In the end, in utter desperation, we tried a weird place just down the road from our flat. In some ways it seemed more odd than any of the other places we’d tried. It had a large sign above the door in blue and gold reading ‘God is Love’, and didn’t look like a church building, more like a large house. This was Zetland Evangelical Church in Bristol, near the railway arches over the Cheltenham Road. We found to our surprise that we were instantly at home! The people there wanted to talk with us, and they shared some of our own thoughts about what we’d been reading in the Bible. We felt welcomed – as if by a large family. We’d found a real community, which is what we’d long hoped for. Not only that, when I went to a mid-week evening meeting I was blown away by teaching about David, perhaps from 2 Samuel, and a section I was familiar with. The fresh insights and explanations were very striking, here were people who knew their topic – and it all made perfect sense.

We still felt there was more, and we were joining one of those denominational ‘splinter groups’ that so perplexed us. But this was by far the best thing yet. At this point in our lives we would not have settled for Anglican or any other church tradition. We were particularly encouraged by the fact that there was no hierarchy at Zetland, there was no single leader, we were all equal, or so it appeared. There was no liturgy, no pastor, and once a month there was a delightful Sunday morning Open Meeting with nobody at the front and where all could contribute a prayer, a hymn, or some teaching. All, that is, except women and children. This was one of several niggling issues that we put to the back of our minds for the time being.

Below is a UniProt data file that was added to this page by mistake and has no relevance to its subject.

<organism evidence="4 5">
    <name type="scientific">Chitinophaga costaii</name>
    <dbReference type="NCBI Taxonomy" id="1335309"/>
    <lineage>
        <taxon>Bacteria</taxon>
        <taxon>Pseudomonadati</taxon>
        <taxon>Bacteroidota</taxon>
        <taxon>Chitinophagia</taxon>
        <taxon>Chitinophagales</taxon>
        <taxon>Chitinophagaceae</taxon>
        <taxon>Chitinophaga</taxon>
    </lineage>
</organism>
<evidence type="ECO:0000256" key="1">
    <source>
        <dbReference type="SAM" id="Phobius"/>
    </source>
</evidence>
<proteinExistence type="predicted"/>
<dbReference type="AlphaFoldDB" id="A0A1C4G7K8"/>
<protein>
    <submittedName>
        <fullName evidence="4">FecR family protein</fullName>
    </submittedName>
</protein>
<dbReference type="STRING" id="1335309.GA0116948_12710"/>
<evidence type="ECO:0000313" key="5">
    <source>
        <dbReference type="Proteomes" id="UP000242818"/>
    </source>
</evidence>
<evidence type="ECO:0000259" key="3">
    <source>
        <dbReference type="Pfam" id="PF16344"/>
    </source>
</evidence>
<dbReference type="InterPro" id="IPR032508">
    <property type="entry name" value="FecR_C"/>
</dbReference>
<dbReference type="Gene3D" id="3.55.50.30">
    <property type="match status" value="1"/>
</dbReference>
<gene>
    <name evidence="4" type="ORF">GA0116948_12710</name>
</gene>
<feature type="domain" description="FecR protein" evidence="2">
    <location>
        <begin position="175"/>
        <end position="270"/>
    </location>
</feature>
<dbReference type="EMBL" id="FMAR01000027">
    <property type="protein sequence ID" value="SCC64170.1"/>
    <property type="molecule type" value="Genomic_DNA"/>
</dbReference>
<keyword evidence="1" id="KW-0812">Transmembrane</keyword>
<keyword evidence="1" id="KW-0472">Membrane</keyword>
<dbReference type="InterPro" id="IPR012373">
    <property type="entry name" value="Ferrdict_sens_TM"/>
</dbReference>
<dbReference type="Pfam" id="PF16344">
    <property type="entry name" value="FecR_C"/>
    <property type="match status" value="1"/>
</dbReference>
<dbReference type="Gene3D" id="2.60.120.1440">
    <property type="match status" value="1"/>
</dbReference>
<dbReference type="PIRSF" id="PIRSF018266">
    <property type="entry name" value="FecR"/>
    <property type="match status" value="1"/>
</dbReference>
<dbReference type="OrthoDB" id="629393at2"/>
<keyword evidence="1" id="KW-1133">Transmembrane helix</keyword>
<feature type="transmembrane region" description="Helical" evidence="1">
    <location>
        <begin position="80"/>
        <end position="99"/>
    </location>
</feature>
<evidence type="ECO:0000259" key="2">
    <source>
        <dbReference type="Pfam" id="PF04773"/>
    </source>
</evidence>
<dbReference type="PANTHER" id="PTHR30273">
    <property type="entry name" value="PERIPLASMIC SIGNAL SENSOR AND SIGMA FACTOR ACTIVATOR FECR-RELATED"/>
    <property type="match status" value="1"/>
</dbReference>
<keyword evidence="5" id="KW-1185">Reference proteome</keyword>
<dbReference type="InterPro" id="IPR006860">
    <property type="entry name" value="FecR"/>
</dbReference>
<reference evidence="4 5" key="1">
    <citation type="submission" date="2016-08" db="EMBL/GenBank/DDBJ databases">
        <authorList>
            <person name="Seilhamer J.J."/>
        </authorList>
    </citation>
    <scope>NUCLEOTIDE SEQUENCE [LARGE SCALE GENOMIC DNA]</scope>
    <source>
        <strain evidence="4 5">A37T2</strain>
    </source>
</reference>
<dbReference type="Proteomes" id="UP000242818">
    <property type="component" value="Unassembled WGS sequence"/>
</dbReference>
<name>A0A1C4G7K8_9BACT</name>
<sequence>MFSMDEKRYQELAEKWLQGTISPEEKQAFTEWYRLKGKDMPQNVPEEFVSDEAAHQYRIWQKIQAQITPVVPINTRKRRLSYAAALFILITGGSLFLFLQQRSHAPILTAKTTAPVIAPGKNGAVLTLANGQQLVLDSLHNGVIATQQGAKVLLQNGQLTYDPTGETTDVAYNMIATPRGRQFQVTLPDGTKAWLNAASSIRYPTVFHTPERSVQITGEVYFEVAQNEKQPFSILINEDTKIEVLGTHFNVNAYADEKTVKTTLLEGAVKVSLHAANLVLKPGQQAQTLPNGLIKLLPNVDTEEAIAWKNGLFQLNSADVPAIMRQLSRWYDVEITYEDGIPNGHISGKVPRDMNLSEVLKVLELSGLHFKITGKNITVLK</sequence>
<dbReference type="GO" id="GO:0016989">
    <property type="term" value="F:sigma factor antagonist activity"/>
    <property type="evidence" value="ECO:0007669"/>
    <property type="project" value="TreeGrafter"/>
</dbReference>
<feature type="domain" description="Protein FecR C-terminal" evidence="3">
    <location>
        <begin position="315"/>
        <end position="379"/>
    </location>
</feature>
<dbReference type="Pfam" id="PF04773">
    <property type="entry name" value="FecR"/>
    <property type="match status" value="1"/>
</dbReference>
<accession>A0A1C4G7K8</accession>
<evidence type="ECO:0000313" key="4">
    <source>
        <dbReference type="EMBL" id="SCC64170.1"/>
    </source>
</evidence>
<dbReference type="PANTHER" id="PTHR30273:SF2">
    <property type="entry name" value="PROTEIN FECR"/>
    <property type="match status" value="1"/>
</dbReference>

Eventually we discovered much more – but that’s another story.

Explanatory note – Please don’t think that I’m judging or disapproving of denominations and those who are involved with them. In this short article I’m describing how a much younger Chris Jefferies understood things. I have many non-denominational friends, but also friends from New Frontiers, Anglican, and particularly Baptist traditions. Particularly Baptist simply because at the time of writing I take part in a small home group that meets weekly and is part of Cirencester Baptist Church. I’m not a Baptist, I will not (cannot) become a church member. We are all part of one family, the family of those who follow Jesus. We are all brothers and sisters and we have individual perspectives and expressions of what that means. I honour and love each one as part of an undivided whole.

(This article has been cross-posted to Anglicanism.org)

Cirencester Wharf

There would have been bargaining and haggling, tobacco smoked and ale downed

Modern residents of Cirencester may not know that the town once had a wharf where canal boats tied up to load and unload goods of all kinds, including coal, manufactured goods, and timber. There were small hand-operated cranes on the quayside to help with handling heavy items.

The canal was a branch from the main Thames & Severn Canal that ran through Siddington and is currently being restored by the Cotswold Canals Trust.

So where was the wharf?